Controversial NEM reforms for further assessment
The National Energy Cabinet Reform Committee announced the latest reform package for the post-2025 National Electricity Market (NEM), with two contentious reforms that should be the subject of more design work. thorough.
The reforms will be provided to the National Cabinet in October 2021 and have been based on recommendations provided by the Energy Security Board (ESB).
The proposed reforms include:
- Adoption of principles for jurisdictional investment plans
- The option of a ministerial lever for the T 3 instrument within the framework of the existing retailer reliability obligation
- Progress of a distributed energy resources (DER) implementation plan
- Adoption of a ministerial lever for emergency stop measures for minimum load conditions
- Improvements to transparency of generator availability
- Establishment of a jurisdictional strategic reserve
Ministers also agreed to continue design work on a mechanism that specifically leverages the capacity of the NEM.
This needs to be underpinned by principles that ensure that the design of a market mechanism allows for investment in an efficient combination of variable and firm capacities that meet reliability at the lowest cost, allowing jurisdictions to continue to meet their reduction targets. energy and emissions.
Ministers also agreed to support further design work to develop a congestion management model.
The capacity mechanism has raised concerns from industry that it will pay coal producers to stay on the grid longer than necessary, while the congestion management proposal has been criticized for its potential to generate too much uncertainty around new projects, causing funding difficulties.
The set of reforms should ensure that the NEM remains responsive and able to provide the full range of services necessary to provide consumers with an affordable, safe, reliable and low-emission electricity system.
Ministers agreed on a package of transport reforms to recommend to the National Cabinet, including the adoption of the Interim framework for renewable energy zones (REZ) to support a nationally coherent framework for connecting to a REZ; promote the adoption of the REZ; and encourage participation.
Ministers also agreed to publish the Interim framework for renewable energy zones final recommendations after consideration by the National Cabinet, and to advance work on equitable cost allocation.
Clean up the electricity sector
ACT Energy Minister Shane Rattenbury said ministers also agreed to establish an environmental element that the NEM rules lacked.
Rattenbury said he proposed amendments to ensure that the capacity mechanism only applies to new zero-emission capacity to avoid unnecessarily extending the lifespan of coal and gas-fired power plants.
“Although our proposal to target the capacity mechanism to new zero-emission capacity was not accepted today, the guiding principles now reflect an intention to reduce emissions from electricity,” said Mr Rattenbury .
âThe BSE will be subject to design principles, which should ensure that the program won’t be the coal subsidy that many of us feared.
âThe principles reflect the need to reduce greenhouse gas emissions from electricity and recognize the emission reduction programs of states and territories like ACT.
âWe also got an agreement for ACT to lead the work to integrate emission reductions into the National Electricity Goal (NEO).
âThis is important to ensure that the emission intensity of production is taken into account and that reducing emissions is a priority.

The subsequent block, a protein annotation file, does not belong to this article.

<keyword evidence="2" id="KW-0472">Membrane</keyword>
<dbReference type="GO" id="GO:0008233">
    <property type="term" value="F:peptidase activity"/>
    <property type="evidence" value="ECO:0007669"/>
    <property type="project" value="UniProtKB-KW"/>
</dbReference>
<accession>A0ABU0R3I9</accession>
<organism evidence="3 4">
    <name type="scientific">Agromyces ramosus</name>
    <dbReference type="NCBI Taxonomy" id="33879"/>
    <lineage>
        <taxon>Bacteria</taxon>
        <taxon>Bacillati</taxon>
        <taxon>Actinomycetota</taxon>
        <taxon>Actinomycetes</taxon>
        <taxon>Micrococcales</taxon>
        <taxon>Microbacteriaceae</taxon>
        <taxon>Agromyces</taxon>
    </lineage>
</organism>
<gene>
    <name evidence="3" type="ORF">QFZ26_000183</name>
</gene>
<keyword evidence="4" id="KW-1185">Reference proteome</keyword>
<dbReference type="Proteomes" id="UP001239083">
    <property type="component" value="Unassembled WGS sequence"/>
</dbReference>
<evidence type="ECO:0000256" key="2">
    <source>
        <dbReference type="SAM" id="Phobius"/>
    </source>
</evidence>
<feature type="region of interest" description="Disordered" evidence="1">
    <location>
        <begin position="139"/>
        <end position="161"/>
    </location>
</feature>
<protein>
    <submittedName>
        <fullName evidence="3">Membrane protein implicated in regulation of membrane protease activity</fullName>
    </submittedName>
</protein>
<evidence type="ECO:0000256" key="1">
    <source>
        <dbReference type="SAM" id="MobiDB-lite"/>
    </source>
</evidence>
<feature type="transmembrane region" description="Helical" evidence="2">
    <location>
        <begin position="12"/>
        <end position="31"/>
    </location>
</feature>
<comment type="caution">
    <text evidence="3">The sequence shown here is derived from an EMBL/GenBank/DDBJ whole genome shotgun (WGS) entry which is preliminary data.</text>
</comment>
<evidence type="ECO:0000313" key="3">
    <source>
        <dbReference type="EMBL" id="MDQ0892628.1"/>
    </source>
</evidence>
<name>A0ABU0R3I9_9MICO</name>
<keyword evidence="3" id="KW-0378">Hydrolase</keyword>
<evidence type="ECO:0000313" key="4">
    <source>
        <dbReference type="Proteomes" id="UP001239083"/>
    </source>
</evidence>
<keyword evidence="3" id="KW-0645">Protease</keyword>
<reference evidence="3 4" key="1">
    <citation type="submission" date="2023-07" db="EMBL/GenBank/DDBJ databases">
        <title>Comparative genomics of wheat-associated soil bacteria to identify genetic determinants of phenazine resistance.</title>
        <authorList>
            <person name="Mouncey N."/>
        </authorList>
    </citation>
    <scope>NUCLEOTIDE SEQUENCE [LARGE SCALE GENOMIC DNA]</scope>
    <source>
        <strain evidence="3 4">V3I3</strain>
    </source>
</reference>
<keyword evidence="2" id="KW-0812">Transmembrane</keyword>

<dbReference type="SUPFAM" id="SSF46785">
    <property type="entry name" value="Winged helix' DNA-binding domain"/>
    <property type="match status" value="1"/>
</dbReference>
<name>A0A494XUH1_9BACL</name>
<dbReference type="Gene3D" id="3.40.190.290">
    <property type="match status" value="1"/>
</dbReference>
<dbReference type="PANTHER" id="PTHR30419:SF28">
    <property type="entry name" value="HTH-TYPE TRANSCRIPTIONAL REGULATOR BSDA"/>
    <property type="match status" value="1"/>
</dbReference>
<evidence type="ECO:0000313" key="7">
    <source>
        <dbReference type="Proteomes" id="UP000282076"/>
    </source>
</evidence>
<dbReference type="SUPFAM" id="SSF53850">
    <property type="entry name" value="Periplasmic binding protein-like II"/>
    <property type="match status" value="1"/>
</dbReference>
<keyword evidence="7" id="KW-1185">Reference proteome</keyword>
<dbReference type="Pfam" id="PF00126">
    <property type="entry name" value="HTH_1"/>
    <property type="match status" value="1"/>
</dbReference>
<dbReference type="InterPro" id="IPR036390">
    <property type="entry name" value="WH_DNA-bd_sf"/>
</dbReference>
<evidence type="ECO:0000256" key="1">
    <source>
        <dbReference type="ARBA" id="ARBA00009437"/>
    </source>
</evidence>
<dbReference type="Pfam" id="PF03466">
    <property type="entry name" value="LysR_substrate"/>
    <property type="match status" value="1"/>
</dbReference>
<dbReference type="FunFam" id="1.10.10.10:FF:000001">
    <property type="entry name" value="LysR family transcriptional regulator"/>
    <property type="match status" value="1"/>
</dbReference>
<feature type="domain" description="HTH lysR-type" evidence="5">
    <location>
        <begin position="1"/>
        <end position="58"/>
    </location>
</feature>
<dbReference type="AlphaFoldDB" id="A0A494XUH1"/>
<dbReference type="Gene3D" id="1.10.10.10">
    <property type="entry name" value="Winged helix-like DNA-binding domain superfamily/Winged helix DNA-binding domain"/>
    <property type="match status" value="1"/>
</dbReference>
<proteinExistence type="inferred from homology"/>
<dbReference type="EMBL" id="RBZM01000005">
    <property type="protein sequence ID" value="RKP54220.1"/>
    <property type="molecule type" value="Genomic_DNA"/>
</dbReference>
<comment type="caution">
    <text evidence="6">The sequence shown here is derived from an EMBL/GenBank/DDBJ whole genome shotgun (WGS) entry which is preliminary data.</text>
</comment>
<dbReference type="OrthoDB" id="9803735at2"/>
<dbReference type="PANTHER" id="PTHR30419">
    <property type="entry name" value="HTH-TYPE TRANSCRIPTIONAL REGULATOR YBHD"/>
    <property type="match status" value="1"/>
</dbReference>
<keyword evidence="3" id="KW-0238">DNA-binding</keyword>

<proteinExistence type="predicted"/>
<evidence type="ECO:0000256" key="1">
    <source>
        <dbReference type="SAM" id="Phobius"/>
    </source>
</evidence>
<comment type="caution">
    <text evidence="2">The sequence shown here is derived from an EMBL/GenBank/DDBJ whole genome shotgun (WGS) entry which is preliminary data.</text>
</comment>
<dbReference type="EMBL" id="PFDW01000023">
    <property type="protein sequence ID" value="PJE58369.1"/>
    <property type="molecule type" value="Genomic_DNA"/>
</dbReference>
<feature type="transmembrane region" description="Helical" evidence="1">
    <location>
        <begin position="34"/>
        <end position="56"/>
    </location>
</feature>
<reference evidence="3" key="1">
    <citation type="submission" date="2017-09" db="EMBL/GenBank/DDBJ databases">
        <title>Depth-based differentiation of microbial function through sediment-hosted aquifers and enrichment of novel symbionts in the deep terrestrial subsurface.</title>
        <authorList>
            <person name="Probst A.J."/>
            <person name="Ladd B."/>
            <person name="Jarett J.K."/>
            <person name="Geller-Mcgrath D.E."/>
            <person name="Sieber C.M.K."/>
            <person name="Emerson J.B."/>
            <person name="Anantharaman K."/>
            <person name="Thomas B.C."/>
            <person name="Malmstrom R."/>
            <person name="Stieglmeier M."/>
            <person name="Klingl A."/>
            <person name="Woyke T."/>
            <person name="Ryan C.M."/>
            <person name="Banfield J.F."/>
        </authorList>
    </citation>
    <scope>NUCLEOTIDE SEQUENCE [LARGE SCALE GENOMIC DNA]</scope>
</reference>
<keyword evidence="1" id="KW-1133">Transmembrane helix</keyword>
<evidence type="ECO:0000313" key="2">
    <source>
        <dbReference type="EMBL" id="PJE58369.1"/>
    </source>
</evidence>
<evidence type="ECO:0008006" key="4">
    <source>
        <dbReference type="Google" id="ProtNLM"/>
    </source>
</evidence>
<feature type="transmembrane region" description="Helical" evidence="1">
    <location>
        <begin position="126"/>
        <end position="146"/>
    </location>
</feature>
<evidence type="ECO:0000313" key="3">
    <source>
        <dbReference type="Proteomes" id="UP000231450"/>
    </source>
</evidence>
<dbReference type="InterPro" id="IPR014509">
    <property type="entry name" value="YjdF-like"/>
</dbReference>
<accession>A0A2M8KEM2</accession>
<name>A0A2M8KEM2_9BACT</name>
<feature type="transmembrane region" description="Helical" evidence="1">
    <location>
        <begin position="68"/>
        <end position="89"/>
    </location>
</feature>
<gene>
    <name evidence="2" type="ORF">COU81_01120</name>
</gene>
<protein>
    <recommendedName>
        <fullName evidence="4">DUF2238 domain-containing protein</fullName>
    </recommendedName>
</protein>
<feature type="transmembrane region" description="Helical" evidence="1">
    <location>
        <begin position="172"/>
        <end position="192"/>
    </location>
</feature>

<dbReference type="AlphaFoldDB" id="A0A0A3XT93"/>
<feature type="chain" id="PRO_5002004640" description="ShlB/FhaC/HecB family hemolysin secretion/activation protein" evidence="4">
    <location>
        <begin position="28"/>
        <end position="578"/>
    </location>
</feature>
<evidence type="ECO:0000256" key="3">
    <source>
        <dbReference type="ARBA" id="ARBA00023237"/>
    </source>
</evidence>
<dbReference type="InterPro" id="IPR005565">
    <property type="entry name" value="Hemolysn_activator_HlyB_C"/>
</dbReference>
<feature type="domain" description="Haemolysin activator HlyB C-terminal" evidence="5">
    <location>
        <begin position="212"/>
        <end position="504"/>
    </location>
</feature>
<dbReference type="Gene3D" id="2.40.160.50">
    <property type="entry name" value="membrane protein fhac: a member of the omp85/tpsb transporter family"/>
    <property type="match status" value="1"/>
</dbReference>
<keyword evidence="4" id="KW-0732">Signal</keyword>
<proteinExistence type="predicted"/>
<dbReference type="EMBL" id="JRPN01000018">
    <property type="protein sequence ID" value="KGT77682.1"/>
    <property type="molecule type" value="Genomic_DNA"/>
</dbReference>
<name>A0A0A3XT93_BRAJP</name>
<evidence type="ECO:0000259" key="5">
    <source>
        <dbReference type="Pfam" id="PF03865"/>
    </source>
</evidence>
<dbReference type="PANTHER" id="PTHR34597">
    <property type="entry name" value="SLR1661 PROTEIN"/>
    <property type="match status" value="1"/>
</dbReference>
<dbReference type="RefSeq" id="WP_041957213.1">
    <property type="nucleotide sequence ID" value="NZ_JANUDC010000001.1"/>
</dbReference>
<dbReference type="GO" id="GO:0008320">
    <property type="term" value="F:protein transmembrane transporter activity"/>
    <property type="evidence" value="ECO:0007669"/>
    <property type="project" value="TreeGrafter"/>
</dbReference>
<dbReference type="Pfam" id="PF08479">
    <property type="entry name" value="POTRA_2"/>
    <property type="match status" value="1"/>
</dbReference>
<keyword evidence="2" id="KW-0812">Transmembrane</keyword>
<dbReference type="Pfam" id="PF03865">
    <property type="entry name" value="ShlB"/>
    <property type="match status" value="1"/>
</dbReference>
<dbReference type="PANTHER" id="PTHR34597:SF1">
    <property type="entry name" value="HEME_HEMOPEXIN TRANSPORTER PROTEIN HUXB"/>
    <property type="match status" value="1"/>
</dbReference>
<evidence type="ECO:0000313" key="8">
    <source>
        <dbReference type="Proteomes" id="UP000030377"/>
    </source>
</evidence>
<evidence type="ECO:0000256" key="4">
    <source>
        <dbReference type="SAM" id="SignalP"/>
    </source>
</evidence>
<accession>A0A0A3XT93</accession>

âAll states and territories aim to achieve net zero emissions by 2050 at the latest, which means rapidly reducing emissions from Australia’s electricity sector.
âReflecting these goals in the NEO will help ensure national coordination and appropriate investment certainty as we make this transition. “
An industrial body calls for a focus on the energy transition
The Clean Energy Council (CEC) welcomed the agreed reforms which recognized its previous concerns about the initial BSE proposals.
The CEC said it was “pleased and relieved that state and territory ministers have not endorsed or rushed reforms that may exacerbate uncertainty and risks for investors in our industry.”
These CECs express that the industry is concerned that the initial ESB proposals included the concern that establishing a capacity mechanism and introducing a congestion management model could adversely affect reliability, extend the life of existing coal production and slow the transition to a clean energy system.
The CEC pledged to ensure that further reforms would help ease the transition to a reliable, inexpensive and clean energy system, and welcomed a proposal to revise the NEO.
The future of BSE
As agreed by ministers at their meeting on August 20, 2021, following the end of the current terms of President (Dr Kerry Schott) and Vice-President (David Swift) on October 31, 2021, the CSE will be reformed to ensure that it can continue to undertake its essential role in the energy market.
The proposed reforms will streamline the BSE by reducing its composition to the heads of the three market organizations (the Australian Energy Market Commission (AEMC), the Australian Energy Market Operator (AEMO) and the Australian Energy Regulator (AER)).
The head of the AEMC will chair the ESB, although energy ministers retain the power to appoint an independent chair if necessary.
The reforms aim to help the ESB coordinate the three market organizations in their roles of regulating, operating and regulating the NEM.
They will also pivot the BSE towards the implementation of the Post-2025 Market Design Project, ensuring that Australia’s energy markets remain secure, reliable and affordable in the face of unprecedented structural changes across the industry. energy.
The ministers agreed on a set of governance protocols to guide their future decision-making.